A Green Home with Midcentury Cali Vibes
Fremont High-Performing Home
Built upon the existing home’s foundation, this green home features sustainable strategies both inside and out.
Having met in California, when these homeowners moved to Seattle, they hoped to bring the ease of indoor/outdoor California living with them to the Pacific Northwest.
After purchasing a modest, post-war home in which to put down their new Seattle roots, their original intent was to build up with a traditionally-styled second story addition. However, as we explored early design concepts, they realized a mid-century inspired design aesthetic suited them better.
As that and other major changes began to pile up — such as wanting to raise the ceiling height of the existing first floor by two feet — we realized, rather than a second story addition, the solution was to build a new home on the existing foundation.
Reusing the original home’s foundation allowed us to avoid a steep slope area and to protect an exceptional tree. It also ensures the new home is proportional and appropriate to the neighborhood context by increasing in height but not footprint. Additionally, reusing the existing foundation is more environmentally-friendly than demolishing and replacing the concrete.
This conscientious couple chose to include a number of other sustainable strategies, as well. In the yard, captured rainwater collects in a cistern for graywater irrigation. Inside, a super-efficient boiler powers radiant heat throughout the home. Meanwhile, heat-recovery ventilation supplies the house with fresh air with minimal energy loss.
Along the upstairs hall, automated operable skylights allow for stack effect ventilation, pulling warm air up and out of the home while drawing in fresh, cool air at the ground floor – a passive cooling strategy that adds comfort without the cost or energy burden of air conditioning. Sheep’s wool insulation (a natural, durable, and renewable option) in the home’s walls helps with energy savings, while a solar array on the large, south-facing roof volume offers a clean and renewable energy source moving into the future.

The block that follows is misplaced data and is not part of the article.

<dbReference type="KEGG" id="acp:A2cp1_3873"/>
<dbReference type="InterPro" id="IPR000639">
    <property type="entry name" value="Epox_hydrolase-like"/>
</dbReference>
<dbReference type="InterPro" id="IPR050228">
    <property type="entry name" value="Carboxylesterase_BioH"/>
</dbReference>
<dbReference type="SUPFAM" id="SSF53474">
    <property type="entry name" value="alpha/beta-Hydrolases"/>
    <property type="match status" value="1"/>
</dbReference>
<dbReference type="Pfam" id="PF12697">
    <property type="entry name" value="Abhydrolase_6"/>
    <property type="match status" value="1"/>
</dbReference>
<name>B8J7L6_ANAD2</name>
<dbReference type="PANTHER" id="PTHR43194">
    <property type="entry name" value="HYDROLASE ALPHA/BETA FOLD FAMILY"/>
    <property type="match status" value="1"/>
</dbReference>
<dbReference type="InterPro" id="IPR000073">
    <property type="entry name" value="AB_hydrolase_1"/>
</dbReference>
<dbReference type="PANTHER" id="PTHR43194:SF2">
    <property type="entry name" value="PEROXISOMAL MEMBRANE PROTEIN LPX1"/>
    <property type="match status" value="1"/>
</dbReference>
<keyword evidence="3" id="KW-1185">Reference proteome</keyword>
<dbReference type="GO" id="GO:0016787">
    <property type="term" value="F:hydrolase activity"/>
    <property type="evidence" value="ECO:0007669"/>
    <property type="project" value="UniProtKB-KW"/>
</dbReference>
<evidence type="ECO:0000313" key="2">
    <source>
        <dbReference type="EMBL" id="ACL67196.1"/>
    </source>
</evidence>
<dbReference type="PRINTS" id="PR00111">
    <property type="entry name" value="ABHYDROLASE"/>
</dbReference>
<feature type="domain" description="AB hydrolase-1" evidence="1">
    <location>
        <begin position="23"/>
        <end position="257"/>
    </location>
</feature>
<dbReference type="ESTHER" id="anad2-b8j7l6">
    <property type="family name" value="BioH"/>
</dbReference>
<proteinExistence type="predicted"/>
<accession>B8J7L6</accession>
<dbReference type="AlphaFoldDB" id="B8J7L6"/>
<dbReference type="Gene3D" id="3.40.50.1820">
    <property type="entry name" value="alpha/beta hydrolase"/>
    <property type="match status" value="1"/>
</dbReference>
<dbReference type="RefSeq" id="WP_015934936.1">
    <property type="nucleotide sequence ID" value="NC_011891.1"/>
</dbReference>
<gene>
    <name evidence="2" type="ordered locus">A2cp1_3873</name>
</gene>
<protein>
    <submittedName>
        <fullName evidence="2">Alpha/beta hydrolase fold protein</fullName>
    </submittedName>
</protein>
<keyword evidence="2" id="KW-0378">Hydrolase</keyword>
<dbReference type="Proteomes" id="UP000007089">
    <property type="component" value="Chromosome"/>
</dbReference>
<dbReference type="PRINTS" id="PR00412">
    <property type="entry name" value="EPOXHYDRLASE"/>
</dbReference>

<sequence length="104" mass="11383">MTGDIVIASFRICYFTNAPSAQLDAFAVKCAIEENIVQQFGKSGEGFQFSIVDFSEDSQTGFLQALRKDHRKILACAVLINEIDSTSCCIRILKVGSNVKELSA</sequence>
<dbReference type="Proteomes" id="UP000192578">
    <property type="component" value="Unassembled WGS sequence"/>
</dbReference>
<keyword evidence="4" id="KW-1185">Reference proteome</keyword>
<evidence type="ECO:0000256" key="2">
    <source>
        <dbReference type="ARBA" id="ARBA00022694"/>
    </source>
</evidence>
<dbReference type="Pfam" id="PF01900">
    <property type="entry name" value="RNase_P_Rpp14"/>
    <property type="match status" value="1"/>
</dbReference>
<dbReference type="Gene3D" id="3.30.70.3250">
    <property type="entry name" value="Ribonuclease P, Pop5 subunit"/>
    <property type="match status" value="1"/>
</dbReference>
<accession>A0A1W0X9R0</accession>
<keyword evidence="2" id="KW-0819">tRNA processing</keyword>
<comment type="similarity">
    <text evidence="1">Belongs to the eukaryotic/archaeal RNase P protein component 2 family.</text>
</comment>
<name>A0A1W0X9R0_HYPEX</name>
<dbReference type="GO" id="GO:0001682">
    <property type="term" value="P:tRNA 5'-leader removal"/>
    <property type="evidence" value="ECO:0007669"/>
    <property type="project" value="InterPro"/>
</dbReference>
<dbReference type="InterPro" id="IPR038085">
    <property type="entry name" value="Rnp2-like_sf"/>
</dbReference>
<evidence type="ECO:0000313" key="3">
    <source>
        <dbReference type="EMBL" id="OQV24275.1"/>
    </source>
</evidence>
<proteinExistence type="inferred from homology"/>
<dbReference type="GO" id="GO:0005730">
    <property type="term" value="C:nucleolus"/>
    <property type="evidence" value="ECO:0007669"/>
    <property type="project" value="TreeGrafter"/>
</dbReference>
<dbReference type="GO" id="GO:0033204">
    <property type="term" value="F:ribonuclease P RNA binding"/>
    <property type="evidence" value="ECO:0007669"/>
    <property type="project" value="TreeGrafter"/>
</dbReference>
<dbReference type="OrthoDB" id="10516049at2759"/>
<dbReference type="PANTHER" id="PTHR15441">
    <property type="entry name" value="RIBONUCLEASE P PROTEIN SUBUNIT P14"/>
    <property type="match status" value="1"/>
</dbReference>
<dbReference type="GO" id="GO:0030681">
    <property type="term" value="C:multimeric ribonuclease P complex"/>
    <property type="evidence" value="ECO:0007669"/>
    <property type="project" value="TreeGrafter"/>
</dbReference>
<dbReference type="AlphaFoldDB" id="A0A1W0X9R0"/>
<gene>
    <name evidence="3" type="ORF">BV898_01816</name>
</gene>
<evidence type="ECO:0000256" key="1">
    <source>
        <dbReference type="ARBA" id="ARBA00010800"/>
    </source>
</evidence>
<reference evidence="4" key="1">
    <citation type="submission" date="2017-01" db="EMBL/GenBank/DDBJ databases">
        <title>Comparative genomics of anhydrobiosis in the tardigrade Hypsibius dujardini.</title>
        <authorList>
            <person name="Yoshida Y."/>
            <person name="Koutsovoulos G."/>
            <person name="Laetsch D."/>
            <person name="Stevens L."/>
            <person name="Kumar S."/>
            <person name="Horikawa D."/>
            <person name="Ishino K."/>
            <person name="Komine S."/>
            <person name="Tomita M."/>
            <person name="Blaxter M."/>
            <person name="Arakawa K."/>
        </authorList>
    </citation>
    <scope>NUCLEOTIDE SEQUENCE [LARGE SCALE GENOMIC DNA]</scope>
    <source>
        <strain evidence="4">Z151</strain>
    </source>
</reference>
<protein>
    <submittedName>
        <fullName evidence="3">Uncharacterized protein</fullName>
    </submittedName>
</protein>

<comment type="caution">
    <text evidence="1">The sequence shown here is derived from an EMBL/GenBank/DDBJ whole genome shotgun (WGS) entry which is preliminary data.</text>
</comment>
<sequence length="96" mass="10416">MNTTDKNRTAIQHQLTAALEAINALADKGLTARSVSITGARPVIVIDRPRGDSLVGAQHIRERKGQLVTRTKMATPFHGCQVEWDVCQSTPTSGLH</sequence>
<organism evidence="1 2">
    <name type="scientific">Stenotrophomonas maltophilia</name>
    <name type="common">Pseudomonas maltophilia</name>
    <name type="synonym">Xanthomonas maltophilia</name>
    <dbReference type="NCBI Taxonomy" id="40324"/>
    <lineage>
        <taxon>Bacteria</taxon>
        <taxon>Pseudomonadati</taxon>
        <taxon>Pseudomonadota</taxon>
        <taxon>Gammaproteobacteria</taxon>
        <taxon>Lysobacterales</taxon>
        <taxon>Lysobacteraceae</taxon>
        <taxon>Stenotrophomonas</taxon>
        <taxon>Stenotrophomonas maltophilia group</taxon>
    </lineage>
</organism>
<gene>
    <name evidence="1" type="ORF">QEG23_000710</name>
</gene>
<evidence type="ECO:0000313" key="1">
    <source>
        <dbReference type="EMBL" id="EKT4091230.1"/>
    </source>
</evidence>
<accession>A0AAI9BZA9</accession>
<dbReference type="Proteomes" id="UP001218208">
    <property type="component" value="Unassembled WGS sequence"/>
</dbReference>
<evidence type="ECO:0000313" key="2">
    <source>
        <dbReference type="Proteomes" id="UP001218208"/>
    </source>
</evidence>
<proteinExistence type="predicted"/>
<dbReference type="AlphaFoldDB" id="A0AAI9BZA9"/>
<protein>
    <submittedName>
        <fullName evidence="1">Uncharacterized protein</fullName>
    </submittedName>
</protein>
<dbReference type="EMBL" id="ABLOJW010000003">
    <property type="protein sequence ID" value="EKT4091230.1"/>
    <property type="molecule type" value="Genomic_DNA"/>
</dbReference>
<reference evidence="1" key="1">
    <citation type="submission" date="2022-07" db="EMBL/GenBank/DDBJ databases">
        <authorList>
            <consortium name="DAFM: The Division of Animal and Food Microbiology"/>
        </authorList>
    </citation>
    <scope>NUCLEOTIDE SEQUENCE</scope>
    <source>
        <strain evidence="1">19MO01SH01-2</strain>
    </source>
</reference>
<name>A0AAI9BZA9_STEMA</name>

Aesthetically, the home’s interiors reflect the characteristic mid-century palette of warm wood paired with clean, white walls. The wood details feature throughout the home, accenting generous glazing and custom built-in shelving. Bathed in light from the skylights above, an open-slat signature stair is a beautiful custom focal piece in the home. Peeking out from strategic doors and hallways, it connects the two floors with a common and distinctive element.
In the kitchen, the color palette expands with dramatic cerulean cabinets paired with classic red accents and an eye-catching, geometric backsplash. In a region where many of our natural blues trend gray, the vibrant blue recalls that California feel.
Not every client comes in for a remodel and leaves with a new home. But, by taking this house back to its foundation, we were able to nestle a sustainably-minded, mid-century-inspired design into an established Pacific Northwest neighborhood in a way that feels like “home” to these California transplants.
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